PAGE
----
Growing up like Michael P. Keaton of the 1980s sitcom "Family Ties," I always took a fair amount of flak from my decidedly liberal family and friends over being a Republican.  I grew used to it. In fact the thickening of the skin made me more like an actual Republican.

But since my first Republican hero was Maine Sen. Bill Cohen, who was a congressman in the 1970s that voted to impeach Richard Nixon, I was often considered a “squish” or a RINO.

Cohen held the same seat as Margaret Chase Smith, who stood up to Joseph McCarthy when others were afraid to do so. Today, as the party is all but leveled, there are two paths it may now take: the path of Cohen, Smith, Liz Cheney and Lisa Murkowski, or the path of Trump.

Long before the events of Jan. 6, I saw the Trump path leading to destruction because the man at its center tends to blow up everything around him. Of course, he delivered by inciting a frothy mob to stop procedural certification of electoral votes in the Congress.

Logically, one might think this will ensure that he’ll go down in history like Benedict Arnold or Aaron Burr. But politics are emotional, not logical, and it would be nice but naïve to hope that Trump will go away after next Wednesday.  He won’t.

Ronald Reagan inherited a broken party in 1980; Nixon’s forced resignation and Gerald Ford’s pardon of Nixon hurt the brand badly. Only sunny, good-natured optimism and zero tolerance for infighting were able to pull the GOP out of its losing funk.

Reagan left the party with an 11th Commandment:  “Thou shalt not speak ill of thy fellow Republican.”

In politics, such an order seems made to be broken, but for the most part Republicans have worked around massive differences on abortion and the role of corporate America, the surveillance state and whether or not America had any business playing global policeman.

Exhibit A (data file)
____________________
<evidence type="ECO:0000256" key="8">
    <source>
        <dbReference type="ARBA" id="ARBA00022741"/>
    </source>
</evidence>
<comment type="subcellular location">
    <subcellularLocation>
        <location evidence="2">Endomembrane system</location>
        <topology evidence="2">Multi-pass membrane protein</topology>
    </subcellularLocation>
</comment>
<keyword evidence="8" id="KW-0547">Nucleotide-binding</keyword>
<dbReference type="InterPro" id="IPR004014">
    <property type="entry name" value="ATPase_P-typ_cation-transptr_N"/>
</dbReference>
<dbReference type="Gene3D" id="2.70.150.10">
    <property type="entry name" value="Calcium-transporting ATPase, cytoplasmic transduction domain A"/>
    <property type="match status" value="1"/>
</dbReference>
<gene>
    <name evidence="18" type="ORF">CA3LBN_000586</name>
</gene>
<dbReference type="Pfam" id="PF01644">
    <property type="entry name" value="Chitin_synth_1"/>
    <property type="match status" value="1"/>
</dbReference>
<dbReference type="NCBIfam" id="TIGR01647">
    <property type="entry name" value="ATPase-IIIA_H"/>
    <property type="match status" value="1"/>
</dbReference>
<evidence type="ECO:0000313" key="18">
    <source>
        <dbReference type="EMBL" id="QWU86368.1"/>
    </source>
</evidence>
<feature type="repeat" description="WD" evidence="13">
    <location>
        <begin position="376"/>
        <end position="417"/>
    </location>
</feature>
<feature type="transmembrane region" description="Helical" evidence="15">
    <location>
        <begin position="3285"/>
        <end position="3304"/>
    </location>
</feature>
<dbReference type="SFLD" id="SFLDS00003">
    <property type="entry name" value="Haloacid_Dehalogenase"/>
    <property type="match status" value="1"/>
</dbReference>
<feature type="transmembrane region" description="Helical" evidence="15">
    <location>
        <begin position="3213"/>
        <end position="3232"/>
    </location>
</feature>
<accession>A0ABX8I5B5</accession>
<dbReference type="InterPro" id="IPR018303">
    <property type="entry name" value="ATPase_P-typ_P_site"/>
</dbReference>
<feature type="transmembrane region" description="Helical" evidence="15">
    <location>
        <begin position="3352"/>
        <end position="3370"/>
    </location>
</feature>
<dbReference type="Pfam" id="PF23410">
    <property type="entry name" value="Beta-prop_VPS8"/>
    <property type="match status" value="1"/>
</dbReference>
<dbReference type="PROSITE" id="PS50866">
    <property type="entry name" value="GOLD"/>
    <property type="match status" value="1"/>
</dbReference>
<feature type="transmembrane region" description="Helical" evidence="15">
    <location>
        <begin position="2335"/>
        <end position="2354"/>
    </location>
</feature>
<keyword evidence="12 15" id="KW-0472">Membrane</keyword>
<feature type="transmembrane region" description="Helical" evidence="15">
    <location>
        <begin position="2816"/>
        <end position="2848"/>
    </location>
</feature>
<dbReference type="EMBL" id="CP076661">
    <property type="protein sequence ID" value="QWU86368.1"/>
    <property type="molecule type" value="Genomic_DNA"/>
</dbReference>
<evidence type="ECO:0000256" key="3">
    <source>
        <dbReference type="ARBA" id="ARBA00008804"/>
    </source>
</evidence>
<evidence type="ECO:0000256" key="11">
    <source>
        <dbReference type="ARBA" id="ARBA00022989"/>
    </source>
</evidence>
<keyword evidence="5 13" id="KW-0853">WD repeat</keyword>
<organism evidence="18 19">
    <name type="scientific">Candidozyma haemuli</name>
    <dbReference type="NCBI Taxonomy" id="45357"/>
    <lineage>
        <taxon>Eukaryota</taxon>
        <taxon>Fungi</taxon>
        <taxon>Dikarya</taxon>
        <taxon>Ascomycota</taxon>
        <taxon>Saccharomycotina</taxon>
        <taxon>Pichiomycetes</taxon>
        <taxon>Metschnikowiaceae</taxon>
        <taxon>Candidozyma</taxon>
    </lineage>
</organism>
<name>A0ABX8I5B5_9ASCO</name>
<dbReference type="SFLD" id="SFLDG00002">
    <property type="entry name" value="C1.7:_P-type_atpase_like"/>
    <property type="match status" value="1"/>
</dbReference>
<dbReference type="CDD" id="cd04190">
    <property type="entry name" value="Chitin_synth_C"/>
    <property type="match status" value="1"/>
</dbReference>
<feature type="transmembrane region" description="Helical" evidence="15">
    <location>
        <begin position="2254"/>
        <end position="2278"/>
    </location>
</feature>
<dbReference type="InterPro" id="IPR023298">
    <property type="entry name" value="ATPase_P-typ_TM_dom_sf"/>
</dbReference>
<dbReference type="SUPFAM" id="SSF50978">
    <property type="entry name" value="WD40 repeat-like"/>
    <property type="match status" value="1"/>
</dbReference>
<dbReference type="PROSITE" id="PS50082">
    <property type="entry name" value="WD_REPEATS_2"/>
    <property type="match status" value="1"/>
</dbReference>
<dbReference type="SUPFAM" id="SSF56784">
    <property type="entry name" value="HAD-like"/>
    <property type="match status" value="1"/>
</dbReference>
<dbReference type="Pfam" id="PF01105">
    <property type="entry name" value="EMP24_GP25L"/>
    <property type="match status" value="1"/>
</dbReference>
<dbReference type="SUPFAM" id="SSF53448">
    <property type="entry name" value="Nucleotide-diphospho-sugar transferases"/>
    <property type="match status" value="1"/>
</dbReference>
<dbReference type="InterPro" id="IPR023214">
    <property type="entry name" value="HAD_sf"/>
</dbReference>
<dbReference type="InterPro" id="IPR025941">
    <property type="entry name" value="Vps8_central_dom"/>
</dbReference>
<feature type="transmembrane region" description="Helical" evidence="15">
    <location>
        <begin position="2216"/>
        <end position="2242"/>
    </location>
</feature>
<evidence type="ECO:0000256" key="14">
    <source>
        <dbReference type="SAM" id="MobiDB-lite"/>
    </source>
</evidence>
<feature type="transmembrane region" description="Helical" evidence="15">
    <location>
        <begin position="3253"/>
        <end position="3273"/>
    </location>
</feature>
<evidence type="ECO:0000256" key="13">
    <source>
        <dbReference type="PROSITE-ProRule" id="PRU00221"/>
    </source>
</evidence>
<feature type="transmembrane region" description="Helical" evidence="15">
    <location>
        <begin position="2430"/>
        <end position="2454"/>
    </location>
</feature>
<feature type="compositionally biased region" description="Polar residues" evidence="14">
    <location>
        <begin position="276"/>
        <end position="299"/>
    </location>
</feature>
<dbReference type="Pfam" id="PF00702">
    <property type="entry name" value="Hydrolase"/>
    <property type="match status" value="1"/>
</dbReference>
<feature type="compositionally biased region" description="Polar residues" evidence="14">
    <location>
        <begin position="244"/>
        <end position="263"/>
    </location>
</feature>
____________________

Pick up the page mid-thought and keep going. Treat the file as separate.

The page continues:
Not surprisingly, an Axios-IPSOS poll the other day showed nearly two-thirds of Republicans supported Trump’s performance over the last week.  In his heyday as president, he enjoyed 80% and close to 90% approval amongst his fellow partisans. I often wondered how much this had to do with Reagan’s 11th.

Before the election, I believed whichever party lost the White House (and as it would turn out, the Senate as well) would by necessity be the first to reform. If either party were actually functional, we never would have had Trump. In defeat, Republicans have time to reassess, rebuild and renew — if we’re not too busy eating one another alive.

Had the Democrats lost to Trump a second time, the revolution would have been immediate, and the “oldies” would have been banished to the hinterlands forever, while young progressives took over.

Does that mean Republicans now will become more radicalized? It is a real possibility, and Trump’s path depends on it.

P.J. O’Rourke wrote to his fellow Republicans in 1992, “Relax guys, this is good, being in opposition is where the real fun is.” This must have been tongue-in-cheek to some degree, because how parties handle opposition is usually the test of whether they’ll ever be trusted with power again.

Senators who privately hated Trump but kissed up to him anyway — like Marco Rubio — dampened hope of a useful, commonsense, moderate-wing hold of the party. We need to do what Democrats would have done if they’d lost. That means doing inventory, tossing toxic elements and finding two or three things to stand for, since the trinity of national security hawks, free marketers and “family values” defenders is a thing of the past.

It’s time for a new and relevant purpose.

The irony today is that Republicans have to break Reagan’s 11th Commandment in order to save the party. It needn’t be a Red Wedding, but it’s time for a purge (says Trotsky, hopefully). The reelection of Ronna McDaniel at last week’s Republican National Committee was a bad sign, but the apparat itself may end up getting dismantled. The crashing and burning probably has a way to go, but it does needs to stop before there’s nothing left.

Or, if doesn’t, conservatives will just have to start from scratch.

Sam Patten is a recovering political consultant who was raised in Knox County and worked for Maine’s last three Republican senators.